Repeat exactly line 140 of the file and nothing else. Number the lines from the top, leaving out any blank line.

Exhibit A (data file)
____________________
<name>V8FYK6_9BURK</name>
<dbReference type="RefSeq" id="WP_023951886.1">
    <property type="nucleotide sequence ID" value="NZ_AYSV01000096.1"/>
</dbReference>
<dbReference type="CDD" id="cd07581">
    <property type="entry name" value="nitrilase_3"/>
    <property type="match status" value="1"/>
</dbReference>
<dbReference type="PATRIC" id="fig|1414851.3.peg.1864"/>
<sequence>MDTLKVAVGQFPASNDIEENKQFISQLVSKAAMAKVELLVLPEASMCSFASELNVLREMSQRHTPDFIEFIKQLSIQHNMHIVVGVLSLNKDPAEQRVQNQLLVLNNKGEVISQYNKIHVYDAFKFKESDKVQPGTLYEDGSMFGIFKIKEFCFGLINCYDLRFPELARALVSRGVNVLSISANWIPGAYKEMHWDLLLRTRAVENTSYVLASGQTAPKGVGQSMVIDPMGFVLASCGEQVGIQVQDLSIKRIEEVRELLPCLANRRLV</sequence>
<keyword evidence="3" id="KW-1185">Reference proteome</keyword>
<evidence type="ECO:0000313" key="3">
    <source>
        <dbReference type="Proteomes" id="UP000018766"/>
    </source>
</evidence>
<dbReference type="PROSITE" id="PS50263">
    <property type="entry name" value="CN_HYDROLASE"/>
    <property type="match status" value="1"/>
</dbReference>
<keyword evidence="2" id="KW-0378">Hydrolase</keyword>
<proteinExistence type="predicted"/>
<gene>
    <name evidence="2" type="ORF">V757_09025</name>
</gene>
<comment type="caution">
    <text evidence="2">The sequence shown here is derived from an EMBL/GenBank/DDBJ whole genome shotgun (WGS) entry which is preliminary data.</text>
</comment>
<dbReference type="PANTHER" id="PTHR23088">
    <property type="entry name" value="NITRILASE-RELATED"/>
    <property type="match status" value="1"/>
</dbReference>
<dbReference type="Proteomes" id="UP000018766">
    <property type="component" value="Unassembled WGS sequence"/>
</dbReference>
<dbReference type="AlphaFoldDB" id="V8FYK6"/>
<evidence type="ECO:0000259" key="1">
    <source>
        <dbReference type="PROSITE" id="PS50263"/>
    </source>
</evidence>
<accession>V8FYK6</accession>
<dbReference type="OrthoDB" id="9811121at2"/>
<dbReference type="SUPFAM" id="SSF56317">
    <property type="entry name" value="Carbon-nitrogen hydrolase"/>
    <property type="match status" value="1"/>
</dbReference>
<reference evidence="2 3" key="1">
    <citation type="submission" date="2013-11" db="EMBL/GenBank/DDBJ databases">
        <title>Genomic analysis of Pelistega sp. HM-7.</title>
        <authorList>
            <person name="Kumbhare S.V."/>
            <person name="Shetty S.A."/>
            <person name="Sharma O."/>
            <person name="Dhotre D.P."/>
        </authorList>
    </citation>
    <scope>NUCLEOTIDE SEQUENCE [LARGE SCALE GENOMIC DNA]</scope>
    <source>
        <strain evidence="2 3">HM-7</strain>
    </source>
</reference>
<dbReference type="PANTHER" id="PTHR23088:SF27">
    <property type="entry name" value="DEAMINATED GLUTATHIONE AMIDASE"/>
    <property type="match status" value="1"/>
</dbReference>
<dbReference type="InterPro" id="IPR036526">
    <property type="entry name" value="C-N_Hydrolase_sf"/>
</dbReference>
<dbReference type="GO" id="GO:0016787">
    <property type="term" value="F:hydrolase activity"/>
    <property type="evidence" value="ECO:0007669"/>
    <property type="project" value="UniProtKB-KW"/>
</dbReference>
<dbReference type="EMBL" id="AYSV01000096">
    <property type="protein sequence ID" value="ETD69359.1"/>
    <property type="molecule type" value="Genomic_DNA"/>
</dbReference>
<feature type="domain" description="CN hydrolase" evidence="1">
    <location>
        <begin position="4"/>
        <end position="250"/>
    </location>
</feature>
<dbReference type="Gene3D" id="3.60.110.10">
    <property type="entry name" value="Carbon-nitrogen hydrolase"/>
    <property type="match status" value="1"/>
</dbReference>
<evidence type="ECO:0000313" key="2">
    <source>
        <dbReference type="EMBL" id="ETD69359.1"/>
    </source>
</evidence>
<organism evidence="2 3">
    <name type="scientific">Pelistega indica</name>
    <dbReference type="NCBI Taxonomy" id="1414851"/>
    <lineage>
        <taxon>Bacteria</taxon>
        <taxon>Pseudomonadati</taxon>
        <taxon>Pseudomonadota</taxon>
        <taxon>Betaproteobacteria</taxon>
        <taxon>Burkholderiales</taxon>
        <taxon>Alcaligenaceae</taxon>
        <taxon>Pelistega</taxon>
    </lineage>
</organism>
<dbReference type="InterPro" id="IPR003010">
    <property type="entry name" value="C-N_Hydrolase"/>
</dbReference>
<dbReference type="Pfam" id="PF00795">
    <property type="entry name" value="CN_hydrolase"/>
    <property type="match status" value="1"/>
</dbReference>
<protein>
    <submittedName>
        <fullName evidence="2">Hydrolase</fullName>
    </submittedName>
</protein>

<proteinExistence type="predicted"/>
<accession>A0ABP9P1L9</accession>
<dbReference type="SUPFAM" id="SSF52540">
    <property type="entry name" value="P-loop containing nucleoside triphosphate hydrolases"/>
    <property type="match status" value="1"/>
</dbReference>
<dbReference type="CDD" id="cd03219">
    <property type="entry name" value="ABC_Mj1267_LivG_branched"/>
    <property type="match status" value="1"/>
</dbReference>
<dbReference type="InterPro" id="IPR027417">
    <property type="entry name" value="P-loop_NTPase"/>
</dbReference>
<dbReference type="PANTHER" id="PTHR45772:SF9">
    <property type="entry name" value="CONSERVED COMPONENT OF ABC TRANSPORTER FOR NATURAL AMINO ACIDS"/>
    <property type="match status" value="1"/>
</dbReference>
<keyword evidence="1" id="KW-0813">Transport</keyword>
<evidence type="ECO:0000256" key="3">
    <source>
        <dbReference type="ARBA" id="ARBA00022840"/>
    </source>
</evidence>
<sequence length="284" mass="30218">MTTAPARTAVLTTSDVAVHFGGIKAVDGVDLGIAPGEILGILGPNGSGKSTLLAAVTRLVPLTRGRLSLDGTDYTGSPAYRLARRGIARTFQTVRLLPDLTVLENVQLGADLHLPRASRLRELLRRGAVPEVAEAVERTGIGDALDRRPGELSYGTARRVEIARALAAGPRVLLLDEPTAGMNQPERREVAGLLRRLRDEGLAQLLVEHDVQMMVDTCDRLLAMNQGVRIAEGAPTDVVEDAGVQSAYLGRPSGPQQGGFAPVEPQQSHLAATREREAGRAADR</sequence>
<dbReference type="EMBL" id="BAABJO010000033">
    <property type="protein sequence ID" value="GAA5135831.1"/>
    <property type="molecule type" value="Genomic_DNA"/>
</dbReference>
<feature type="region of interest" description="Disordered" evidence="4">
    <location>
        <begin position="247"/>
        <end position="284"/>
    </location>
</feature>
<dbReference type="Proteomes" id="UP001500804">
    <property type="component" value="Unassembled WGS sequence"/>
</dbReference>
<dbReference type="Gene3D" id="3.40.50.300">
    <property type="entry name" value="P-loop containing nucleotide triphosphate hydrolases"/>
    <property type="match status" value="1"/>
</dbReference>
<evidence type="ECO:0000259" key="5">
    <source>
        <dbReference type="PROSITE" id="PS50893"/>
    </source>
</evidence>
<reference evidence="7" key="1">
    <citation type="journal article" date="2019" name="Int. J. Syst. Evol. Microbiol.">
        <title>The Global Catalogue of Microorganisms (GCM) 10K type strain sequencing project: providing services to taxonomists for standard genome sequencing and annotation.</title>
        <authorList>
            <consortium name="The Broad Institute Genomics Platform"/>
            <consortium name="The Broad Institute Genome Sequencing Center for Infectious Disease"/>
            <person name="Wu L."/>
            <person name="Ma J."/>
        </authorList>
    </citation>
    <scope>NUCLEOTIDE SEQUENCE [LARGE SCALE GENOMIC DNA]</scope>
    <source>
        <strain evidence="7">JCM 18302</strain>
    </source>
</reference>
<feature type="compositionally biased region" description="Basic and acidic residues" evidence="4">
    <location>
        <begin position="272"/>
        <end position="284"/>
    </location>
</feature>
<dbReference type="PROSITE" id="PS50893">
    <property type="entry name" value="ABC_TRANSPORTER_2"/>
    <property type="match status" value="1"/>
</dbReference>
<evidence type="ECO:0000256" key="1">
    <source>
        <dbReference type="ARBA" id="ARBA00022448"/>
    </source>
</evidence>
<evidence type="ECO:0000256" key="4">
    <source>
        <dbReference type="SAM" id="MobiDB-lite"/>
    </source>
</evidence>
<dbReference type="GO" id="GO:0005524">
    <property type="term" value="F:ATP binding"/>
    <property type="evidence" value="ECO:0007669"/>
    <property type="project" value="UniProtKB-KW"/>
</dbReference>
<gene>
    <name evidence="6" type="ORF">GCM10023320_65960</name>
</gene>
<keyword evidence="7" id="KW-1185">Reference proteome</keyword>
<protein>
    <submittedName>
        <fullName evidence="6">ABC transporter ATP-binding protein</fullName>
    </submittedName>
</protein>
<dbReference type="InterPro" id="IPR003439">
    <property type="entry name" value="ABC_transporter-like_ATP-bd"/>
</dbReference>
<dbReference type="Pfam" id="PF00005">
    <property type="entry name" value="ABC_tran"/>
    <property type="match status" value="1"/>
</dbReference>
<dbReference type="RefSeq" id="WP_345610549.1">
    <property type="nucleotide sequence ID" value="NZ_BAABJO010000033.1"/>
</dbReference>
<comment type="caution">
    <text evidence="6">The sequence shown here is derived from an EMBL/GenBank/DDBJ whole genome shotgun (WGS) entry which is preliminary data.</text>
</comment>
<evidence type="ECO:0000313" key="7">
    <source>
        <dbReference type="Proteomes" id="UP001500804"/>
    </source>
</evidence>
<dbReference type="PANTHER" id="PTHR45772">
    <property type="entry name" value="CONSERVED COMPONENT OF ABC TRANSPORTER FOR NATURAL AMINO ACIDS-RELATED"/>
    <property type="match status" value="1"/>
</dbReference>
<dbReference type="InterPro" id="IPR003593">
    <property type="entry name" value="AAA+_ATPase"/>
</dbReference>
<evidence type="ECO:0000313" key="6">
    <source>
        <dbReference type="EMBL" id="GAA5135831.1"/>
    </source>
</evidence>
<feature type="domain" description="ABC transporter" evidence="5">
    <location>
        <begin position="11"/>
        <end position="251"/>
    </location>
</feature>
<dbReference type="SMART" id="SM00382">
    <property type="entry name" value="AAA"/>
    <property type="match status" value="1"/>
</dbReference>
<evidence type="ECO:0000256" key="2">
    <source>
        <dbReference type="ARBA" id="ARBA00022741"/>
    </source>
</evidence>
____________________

    </source>